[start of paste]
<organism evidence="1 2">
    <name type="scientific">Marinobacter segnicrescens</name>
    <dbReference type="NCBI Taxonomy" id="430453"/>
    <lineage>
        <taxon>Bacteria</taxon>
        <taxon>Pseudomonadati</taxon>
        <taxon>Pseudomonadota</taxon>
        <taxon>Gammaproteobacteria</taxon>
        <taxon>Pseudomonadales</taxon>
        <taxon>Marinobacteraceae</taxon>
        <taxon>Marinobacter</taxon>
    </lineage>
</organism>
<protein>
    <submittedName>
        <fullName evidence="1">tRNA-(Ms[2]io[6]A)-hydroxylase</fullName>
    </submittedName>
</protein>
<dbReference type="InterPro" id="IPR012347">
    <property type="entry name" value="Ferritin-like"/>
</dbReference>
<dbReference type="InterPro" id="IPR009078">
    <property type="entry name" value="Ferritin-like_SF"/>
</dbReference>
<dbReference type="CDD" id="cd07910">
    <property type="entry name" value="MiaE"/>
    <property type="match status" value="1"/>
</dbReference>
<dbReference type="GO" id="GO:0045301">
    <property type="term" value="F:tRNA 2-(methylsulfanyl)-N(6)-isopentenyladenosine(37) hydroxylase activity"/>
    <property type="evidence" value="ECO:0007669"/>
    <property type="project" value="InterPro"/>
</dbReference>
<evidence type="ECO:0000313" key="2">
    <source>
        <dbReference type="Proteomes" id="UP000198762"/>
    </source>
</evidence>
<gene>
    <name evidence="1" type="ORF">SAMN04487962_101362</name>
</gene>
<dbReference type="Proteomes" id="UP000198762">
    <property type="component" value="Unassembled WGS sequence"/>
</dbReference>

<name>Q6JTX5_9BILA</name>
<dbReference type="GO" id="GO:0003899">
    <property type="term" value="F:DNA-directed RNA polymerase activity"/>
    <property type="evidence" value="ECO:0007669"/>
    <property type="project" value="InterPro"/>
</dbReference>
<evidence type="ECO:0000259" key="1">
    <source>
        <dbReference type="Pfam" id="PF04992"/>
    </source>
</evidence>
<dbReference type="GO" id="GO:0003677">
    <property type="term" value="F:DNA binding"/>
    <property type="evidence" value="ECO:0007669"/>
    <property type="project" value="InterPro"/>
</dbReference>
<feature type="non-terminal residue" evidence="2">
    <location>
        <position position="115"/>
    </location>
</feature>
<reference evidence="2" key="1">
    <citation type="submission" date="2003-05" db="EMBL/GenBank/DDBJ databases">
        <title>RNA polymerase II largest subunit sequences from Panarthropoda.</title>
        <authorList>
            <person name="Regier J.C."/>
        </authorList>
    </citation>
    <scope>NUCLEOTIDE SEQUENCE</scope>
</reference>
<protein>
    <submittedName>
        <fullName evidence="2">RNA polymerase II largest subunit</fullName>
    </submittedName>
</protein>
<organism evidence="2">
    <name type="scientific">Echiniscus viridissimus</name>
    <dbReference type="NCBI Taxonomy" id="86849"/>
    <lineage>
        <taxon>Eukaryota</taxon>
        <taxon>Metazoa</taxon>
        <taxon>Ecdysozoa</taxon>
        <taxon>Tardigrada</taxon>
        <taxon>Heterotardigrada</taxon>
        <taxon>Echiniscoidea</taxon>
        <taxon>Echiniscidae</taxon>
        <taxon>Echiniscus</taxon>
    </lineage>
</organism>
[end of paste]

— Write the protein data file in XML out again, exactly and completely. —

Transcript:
<organism evidence="1 2">
    <name type="scientific">Marinobacter segnicrescens</name>
    <dbReference type="NCBI Taxonomy" id="430453"/>
    <lineage>
        <taxon>Bacteria</taxon>
        <taxon>Pseudomonadati</taxon>
        <taxon>Pseudomonadota</taxon>
        <taxon>Gammaproteobacteria</taxon>
        <taxon>Pseudomonadales</taxon>
        <taxon>Marinobacteraceae</taxon>
        <taxon>Marinobacter</taxon>
    </lineage>
</organism>
<protein>
    <submittedName>
        <fullName evidence="1">tRNA-(Ms[2]io[6]A)-hydroxylase</fullName>
    </submittedName>
</protein>
<dbReference type="InterPro" id="IPR012347">
    <property type="entry name" value="Ferritin-like"/>
</dbReference>
<dbReference type="InterPro" id="IPR009078">
    <property type="entry name" value="Ferritin-like_SF"/>
</dbReference>
<dbReference type="CDD" id="cd07910">
    <property type="entry name" value="MiaE"/>
    <property type="match status" value="1"/>
</dbReference>
<dbReference type="GO" id="GO:0045301">
    <property type="term" value="F:tRNA 2-(methylsulfanyl)-N(6)-isopentenyladenosine(37) hydroxylase activity"/>
    <property type="evidence" value="ECO:0007669"/>
    <property type="project" value="InterPro"/>
</dbReference>
<evidence type="ECO:0000313" key="2">
    <source>
        <dbReference type="Proteomes" id="UP000198762"/>
    </source>
</evidence>
<gene>
    <name evidence="1" type="ORF">SAMN04487962_101362</name>
</gene>
<dbReference type="Proteomes" id="UP000198762">
    <property type="component" value="Unassembled WGS sequence"/>
</dbReference>

<name>Q6JTX5_9BILA</name>
<dbReference type="GO" id="GO:0003899">
    <property type="term" value="F:DNA-directed RNA polymerase activity"/>
    <property type="evidence" value="ECO:0007669"/>
    <property type="project" value="InterPro"/>
</dbReference>
<evidence type="ECO:0000259" key="1">
    <source>
        <dbReference type="Pfam" id="PF04992"/>
    </source>
</evidence>
<dbReference type="GO" id="GO:0003677">
    <property type="term" value="F:DNA binding"/>
    <property type="evidence" value="ECO:0007669"/>
    <property type="project" value="InterPro"/>
</dbReference>
<feature type="non-terminal residue" evidence="2">
    <location>
        <position position="115"/>
    </location>
</feature>
<reference evidence="2" key="1">
    <citation type="submission" date="2003-05" db="EMBL/GenBank/DDBJ databases">
        <title>RNA polymerase II largest subunit sequences from Panarthropoda.</title>
        <authorList>
            <person name="Regier J.C."/>
        </authorList>
    </citation>
    <scope>NUCLEOTIDE SEQUENCE</scope>
</reference>
<protein>
    <submittedName>
        <fullName evidence="2">RNA polymerase II largest subunit</fullName>
    </submittedName>
</protein>
<organism evidence="2">
    <name type="scientific">Echiniscus viridissimus</name>
    <dbReference type="NCBI Taxonomy" id="86849"/>
    <lineage>
        <taxon>Eukaryota</taxon>
        <taxon>Metazoa</taxon>
        <taxon>Ecdysozoa</taxon>
        <taxon>Tardigrada</taxon>
        <taxon>Heterotardigrada</taxon>
        <taxon>Echiniscoidea</taxon>
        <taxon>Echiniscidae</taxon>
        <taxon>Echiniscus</taxon>
    </lineage>
</organism>